Scientists have developed a new test that can diagnose asthma from a patient’s saliva, offering a completely painless and one-stop diagnosis suitable for people of all ages.
To diagnose the condition doctors usually measure a person’s airflow lung capacity. However lung function tests can be inaccurate and do not reflect underlying changes associated with asthma.
Other tests, such as blood, urine or sputum analysis can be distressing, particularly for younger patients.
To develop the test the research team, led by Professor Colin Creaser from Loughborough University and Dominick Shaw from the Respiratory Research Unit at City Hospital in the UK, collected saliva from patients with asthma and healthy individuals.
They then performed liquid chromatography-mass spectrometry (LC-MS) analysis on the samples to find so-called metabolic biomarkers.
By detecting the presence and amount of these ‘metabolic biomarkers’ the new test can diagnose asthma. It also has the potential to pinpoint the severity and progression of the disease.
“Unlike other sampling methods, such as expired breath analysis, saliva can be collected by passive drool from the very young to the very old without causing distress,” said Creaser.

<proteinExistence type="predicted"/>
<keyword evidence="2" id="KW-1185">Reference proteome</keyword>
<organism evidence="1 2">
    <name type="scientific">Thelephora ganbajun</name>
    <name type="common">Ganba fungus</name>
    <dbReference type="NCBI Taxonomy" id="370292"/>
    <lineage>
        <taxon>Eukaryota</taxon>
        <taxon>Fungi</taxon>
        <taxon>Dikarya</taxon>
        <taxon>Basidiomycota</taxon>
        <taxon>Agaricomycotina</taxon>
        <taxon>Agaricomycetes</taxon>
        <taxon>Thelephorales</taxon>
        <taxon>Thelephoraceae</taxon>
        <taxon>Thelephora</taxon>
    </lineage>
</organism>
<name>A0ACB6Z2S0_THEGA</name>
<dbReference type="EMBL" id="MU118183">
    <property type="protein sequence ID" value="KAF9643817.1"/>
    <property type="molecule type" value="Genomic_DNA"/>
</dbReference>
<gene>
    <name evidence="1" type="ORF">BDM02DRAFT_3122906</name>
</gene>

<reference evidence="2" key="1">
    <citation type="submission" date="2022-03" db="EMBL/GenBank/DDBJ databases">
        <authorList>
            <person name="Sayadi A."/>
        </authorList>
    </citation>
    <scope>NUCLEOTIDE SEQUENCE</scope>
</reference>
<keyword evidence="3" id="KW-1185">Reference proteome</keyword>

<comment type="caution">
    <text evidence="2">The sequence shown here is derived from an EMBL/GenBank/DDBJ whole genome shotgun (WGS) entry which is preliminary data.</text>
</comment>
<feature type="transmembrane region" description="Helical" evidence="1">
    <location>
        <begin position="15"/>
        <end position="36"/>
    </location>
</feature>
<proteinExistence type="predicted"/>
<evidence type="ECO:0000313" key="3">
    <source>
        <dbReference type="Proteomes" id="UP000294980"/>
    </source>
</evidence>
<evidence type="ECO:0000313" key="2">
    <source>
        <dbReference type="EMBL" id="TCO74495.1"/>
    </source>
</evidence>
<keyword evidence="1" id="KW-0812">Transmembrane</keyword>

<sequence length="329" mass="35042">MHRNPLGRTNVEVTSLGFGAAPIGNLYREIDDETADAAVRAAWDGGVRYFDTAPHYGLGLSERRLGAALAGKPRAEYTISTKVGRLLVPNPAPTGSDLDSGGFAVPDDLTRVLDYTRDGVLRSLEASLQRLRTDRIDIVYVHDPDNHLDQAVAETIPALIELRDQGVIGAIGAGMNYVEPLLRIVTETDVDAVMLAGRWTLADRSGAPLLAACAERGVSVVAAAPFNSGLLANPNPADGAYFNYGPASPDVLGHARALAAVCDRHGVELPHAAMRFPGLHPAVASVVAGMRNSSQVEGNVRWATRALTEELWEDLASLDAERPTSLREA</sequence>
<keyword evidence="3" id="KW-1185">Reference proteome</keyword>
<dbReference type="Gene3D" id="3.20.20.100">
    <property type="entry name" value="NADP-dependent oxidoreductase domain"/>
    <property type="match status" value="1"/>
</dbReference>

“We were therefore interested to know if techniques for metabolic profiling of saliva to identify physiological stress from exercise -developed by Loughborough – could be applied to asthma diagnosis,” he said.
Before the new test can move to a clinical setting the diagnostic metabolic biomarkers identified need to be validated in further longitudinal studies.
If this is successful, the approach could be used in early asthma diagnosis as well as part of the ongoing monitoring of patients.
The research has been published in the journal Analytical Methods.